Zel Bianco
Guest
4 years 28 days ago

This is a great opportunity, particularly for stores that have specific extremely busy hours (ex., lunch time in midtown Manhattan) and might have multiple nearby locations with differing selections and events.

Kim Garretson
Guest
Kim Garretson
4 years 28 days ago

Hard to comment on this question because I visited Urban Outfitters and J.Crew and if the localization was automatic and intuitive, I did not see it. Scrolling around I still did not see it executed for local stores.

We’ve been talking about this concept for many years. When I was in Strategy and Innovation at Best Buy we saw several venture-backed startups with the same concept. Where they fell short then, and likely now with many retailers, is the local staff is usually not resourced with the talent and time to really create unique experiences, and it’s a lot to ask headquarters to do it. I am sure Brickwork takes a lot of the friction out of the process, but I think it still relies on the local stores to have unique, local content, events and social buzz to really drive a great UX.

Ryan Mathews
Guest
4 years 28 days ago

Not sure of the cost/benefit ratio. There’s clearly potential for better-than-average success, but equally clearly, there is also potential for worse than average failure.

Localization is always good, but many surfers are looking for insights into a brand’s offering and are less concerned about a specific store’s profile.

Also, if you have individuated sites then out-of-stocks go from a “them” problem — as in, “They never sent us enough inventory” — to an “us” problem — as in, “We don’t have it even though we advertised it.”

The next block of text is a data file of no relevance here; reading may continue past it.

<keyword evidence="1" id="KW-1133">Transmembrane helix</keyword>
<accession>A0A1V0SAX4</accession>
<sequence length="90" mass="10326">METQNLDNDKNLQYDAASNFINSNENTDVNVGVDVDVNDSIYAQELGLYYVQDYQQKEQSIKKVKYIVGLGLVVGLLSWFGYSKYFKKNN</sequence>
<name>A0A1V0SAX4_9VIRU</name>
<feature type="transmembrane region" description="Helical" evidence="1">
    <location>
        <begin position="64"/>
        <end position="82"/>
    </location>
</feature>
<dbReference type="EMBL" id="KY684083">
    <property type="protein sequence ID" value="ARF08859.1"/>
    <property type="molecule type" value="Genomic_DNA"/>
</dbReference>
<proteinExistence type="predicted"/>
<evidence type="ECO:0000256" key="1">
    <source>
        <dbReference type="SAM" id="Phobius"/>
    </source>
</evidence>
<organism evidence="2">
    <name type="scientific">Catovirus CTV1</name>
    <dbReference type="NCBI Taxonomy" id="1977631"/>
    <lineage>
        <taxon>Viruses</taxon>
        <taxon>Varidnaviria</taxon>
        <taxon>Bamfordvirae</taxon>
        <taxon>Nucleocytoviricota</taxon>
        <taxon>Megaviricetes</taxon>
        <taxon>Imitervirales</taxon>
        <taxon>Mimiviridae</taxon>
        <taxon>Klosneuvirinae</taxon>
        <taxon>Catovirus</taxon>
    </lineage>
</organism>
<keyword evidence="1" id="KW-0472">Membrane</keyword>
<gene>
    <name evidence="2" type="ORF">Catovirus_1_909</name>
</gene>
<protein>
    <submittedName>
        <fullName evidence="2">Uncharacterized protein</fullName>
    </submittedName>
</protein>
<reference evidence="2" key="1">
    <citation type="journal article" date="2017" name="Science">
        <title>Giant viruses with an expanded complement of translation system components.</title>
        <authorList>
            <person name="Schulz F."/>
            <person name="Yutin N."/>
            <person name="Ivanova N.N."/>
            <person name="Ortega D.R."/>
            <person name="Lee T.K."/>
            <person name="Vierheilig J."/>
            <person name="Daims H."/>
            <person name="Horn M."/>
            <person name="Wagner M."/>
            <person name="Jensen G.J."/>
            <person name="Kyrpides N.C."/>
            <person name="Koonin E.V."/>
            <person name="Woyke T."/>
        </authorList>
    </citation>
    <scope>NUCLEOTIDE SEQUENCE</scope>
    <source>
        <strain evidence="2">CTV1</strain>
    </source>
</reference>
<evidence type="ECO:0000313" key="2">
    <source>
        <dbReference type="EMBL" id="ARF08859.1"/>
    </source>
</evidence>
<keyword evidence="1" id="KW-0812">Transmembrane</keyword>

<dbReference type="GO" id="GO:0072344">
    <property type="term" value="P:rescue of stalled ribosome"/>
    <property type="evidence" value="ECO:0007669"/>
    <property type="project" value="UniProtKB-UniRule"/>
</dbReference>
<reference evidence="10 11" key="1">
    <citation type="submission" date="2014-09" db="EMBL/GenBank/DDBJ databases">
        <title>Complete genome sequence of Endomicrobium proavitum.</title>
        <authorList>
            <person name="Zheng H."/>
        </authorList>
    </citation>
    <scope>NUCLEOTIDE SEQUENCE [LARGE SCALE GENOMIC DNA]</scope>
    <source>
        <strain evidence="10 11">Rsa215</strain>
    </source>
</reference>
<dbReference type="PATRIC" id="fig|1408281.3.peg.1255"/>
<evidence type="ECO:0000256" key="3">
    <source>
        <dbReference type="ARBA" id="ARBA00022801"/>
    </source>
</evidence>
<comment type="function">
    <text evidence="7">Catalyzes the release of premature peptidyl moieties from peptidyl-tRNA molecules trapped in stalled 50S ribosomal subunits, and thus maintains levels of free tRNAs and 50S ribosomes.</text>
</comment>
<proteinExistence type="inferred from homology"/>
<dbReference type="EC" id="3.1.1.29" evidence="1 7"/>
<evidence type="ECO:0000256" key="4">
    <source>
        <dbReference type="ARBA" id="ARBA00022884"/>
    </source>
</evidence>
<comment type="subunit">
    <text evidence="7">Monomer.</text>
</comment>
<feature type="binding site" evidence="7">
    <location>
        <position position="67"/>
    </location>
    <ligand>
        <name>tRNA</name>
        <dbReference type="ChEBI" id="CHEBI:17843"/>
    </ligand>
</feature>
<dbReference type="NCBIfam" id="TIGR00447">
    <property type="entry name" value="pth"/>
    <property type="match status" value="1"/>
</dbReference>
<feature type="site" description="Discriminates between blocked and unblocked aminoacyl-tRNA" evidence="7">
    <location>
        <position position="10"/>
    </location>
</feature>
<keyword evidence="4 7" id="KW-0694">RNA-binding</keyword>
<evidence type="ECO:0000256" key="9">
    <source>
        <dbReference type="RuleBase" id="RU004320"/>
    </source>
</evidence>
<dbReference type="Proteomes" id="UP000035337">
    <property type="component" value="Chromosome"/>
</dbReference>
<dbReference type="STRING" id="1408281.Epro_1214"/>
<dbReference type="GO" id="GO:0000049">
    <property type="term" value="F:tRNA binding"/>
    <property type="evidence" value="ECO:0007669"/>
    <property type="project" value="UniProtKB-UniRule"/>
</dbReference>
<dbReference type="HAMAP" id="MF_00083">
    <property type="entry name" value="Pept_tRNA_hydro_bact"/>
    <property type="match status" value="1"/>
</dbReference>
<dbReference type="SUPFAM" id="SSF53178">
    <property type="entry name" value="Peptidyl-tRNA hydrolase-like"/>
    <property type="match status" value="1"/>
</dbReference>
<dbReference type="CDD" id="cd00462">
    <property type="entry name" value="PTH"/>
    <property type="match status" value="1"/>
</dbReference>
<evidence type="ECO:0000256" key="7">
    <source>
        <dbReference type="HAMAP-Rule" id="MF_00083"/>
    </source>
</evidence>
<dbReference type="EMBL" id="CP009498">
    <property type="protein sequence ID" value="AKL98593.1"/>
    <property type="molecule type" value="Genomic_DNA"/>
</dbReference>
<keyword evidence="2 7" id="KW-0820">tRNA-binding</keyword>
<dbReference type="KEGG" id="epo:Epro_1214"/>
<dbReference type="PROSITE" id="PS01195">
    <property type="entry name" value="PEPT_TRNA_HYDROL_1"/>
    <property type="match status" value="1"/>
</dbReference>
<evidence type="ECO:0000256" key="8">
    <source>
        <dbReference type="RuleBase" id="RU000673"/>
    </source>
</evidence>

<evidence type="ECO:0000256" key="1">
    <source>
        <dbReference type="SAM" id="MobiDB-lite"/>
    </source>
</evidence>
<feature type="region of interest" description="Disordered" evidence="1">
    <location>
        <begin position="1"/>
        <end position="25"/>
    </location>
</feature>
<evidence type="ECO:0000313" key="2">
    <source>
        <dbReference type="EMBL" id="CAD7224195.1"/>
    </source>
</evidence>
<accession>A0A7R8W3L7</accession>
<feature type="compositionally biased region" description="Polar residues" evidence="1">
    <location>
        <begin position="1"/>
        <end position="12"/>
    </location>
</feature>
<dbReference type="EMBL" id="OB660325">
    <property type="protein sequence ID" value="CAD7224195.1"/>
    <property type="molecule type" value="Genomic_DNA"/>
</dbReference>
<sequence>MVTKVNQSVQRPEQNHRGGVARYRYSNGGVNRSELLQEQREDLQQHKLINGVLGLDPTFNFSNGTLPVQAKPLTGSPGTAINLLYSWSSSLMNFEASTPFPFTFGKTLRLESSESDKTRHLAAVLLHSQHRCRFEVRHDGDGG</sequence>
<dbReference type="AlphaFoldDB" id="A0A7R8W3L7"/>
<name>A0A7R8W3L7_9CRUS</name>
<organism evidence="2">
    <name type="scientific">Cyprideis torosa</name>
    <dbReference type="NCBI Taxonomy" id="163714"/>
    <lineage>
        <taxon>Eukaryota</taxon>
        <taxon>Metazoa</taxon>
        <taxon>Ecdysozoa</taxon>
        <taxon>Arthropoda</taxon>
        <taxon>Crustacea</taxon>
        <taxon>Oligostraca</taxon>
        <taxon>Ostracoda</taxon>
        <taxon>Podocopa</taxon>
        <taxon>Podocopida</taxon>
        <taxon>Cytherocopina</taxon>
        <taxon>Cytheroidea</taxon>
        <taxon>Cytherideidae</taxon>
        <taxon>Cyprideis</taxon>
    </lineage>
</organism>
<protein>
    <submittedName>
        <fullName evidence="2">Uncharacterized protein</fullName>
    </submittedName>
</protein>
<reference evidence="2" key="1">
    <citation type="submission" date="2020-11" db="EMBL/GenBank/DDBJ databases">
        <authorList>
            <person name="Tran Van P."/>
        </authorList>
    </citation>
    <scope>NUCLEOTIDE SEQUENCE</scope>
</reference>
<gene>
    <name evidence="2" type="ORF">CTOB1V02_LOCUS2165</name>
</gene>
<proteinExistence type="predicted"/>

Gordon Arnold
Guest
4 years 28 days ago

This concept of store-specific web pages is very exciting for a good number of retailers. Big box and franchise companies will be able to schedule special events on an item level where inventory is turning slower than planned. Companies will be able to celebrate local special events with direct-to-consumer comment and sale content. These and other imaginative efforts can drive consumer store visits even if only for a pickup experience. The use of third-party software and support will reduce overhead costs and cash flow bottlenecks. This is a good subject for many retailers to learn more about.

Shep Hyken
Guest
4 years 28 days ago

It is difficult for a national chain to localize their business. Some have been successful, but most are still seen as a chain. It helps to have local management (who actually grew up and live in the area) and community involvement. Add to that the work that Brickwork can do, and you have the potential to win over the hearts of the locals for reasons beyond being a good retail store that just happens to be in the local market.

Applebee’s is a national chain of restaurants that emphasizes their neighborhood presence. Franchised retailers, even though they are part of a national chain, tend to have more of a local feel than the typical corporate retail chain. The national chain that can create a connection with the community will have an advantage over other retailers who don’t — or can’t.

Karen McNeely
Guest
4 years 28 days ago

Anytime a national chain can be keyed into the idiosyncrasies of different markets it’s a win for them.

I think you can maintain a consistent corporate image and messaging by creating templates that have components that are editable for individual stores, enabling customization that is very much in line with the corporate branding.

Kris Kelvin
Guest
4 years 28 days ago

Trader Joe’s has its chalkboard, which offers a neat bit of local “color” to its physical stores. But can you imagine such a thing popping up in a store like Kohl’s or Macy’s?